Bill's math class

In several threads, @colewd has been asked to provide his math in support of some of his claims.

This thread exists for him to provide his mathematical support, and for the careful and respectful consideration of the same.

EDIT: And let me invite others to list their questions below, I know there are a few…


For reference:


Continuing the discussion from Personally attacking the opposite view:

So we went from 10^8 (random use of 200x), to 10^7 (human generation time) to 10^6 (mouse generation time). Then knock off another 100 because it’s the smaller number that matters (for reasons we haven’t gotten to yet). So… 10^4 give or take.

Now the challenge: What was the time since the most recent common ancestor between mouse and human, and what happens when you divide that time by the number above?


There is no point here IMO as the time to generate a new gene based on Lynch’s estimates will exceed available evolutionary time and will also exceed Behe’s estimate due to:

-The number of changes (Lynch 2 max Behe 6 max) in mammal gene families changes can exceed several hundred. (issue for both Behe and Lynch models)
-changes to mammal genes are often deleterious where Lynch assumes neutral (Issue for Lynch model)
-generations of mammals are much longer then bacteria (Issue for both Behe and Lynch model).
-bacterial populations can get much larger then mammal populations (issue for both Behe and Lynch)

Gene duplication and subsequent variation is not a viable evolutionary mechanism in mammals and other vertebrates. It also has not been experimentally demonstrated in bacteria.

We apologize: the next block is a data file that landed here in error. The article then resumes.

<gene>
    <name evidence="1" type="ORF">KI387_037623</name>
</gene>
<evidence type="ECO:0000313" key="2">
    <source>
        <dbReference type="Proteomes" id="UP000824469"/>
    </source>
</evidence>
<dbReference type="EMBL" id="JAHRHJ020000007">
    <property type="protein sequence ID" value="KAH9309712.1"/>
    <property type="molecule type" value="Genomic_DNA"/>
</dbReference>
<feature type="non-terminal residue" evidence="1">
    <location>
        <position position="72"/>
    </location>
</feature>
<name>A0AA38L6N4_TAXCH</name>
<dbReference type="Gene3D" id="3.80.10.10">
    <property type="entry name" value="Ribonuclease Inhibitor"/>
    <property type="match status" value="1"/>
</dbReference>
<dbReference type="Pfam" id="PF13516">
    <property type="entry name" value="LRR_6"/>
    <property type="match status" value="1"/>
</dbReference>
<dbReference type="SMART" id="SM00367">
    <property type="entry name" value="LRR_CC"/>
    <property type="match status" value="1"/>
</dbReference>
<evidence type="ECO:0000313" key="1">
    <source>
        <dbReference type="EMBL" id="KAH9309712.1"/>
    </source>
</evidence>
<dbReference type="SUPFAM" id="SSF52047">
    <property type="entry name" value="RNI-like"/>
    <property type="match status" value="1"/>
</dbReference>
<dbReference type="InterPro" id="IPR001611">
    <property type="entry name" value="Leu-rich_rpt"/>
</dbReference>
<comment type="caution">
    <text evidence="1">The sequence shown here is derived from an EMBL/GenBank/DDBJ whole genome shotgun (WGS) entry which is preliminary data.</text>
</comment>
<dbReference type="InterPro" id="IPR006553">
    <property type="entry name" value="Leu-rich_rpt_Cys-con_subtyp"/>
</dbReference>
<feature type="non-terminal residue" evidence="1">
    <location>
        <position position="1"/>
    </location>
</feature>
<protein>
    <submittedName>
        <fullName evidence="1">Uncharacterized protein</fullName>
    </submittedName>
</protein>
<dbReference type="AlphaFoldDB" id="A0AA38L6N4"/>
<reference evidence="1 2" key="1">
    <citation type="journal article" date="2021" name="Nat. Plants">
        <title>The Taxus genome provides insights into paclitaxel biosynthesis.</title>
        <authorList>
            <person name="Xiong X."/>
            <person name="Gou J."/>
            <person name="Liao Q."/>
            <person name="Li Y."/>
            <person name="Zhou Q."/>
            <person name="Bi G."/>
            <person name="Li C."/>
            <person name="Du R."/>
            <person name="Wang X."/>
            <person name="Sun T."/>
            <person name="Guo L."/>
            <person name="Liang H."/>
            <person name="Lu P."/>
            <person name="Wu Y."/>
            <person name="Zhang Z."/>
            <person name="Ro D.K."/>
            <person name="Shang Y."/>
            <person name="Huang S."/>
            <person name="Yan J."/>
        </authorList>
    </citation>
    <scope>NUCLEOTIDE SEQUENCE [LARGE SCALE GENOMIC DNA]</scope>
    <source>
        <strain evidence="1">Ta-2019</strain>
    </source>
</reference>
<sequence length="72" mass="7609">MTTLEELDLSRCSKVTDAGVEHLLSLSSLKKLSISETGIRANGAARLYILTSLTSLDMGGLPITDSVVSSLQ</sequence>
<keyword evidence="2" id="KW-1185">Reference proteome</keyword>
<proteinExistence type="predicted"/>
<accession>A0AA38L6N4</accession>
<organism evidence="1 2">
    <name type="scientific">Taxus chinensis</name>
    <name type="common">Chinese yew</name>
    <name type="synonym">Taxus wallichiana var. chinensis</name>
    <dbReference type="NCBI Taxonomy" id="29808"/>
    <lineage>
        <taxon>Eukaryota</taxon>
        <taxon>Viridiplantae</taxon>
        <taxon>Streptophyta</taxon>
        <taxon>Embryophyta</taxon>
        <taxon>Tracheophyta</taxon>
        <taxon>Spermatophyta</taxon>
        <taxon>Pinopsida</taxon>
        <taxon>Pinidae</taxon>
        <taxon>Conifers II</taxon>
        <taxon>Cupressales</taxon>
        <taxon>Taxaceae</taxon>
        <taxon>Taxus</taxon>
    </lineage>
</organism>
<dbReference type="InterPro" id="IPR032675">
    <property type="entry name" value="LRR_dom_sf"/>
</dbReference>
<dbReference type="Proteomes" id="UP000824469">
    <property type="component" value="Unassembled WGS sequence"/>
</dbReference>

How do you know? Have you done the math? Have you been able to show your work?

Of course not!

Show your work, Bill. That’s the point of the thread.


One of >4000 papers:


Again there is no point. The models show that the waiting time is excessive depending on generation times, gene duplication times, number of changes to find a functional adaption, and the amount of deleterious mutations.

We all know these conditions are substantially less favorable in bacteria then in mammals and vertebrates.

Why don’t we talk about mechanisms that may not have this type of challenge?

There is a very important point. If you can’t show your math, or even write down your starting assumptions, then there isn’t even a claim worth discussing.


Again there is every point, particularly since you’ve offered two objectively false claims about the relevant evidence to avoid showing your work.






One little point that’s been bothering me for a long time. You consistently misspell “than”. Could you fix that little thing, at least?

Does it? How do you know?! Have you… done the math?


Then you don’t know that the model says that! You’re just making stuff up!

And here’s the thing… I think you’ve realized that. I think you realize now that using your best numbers, you get a perfectly adequate number. So please, Bill…

Show your work!


Hi Dan
We are comparing 2 similar population genetic models with different working assumptions. This discussion is not about the math it is about the assumptions plugged into the mathematical models.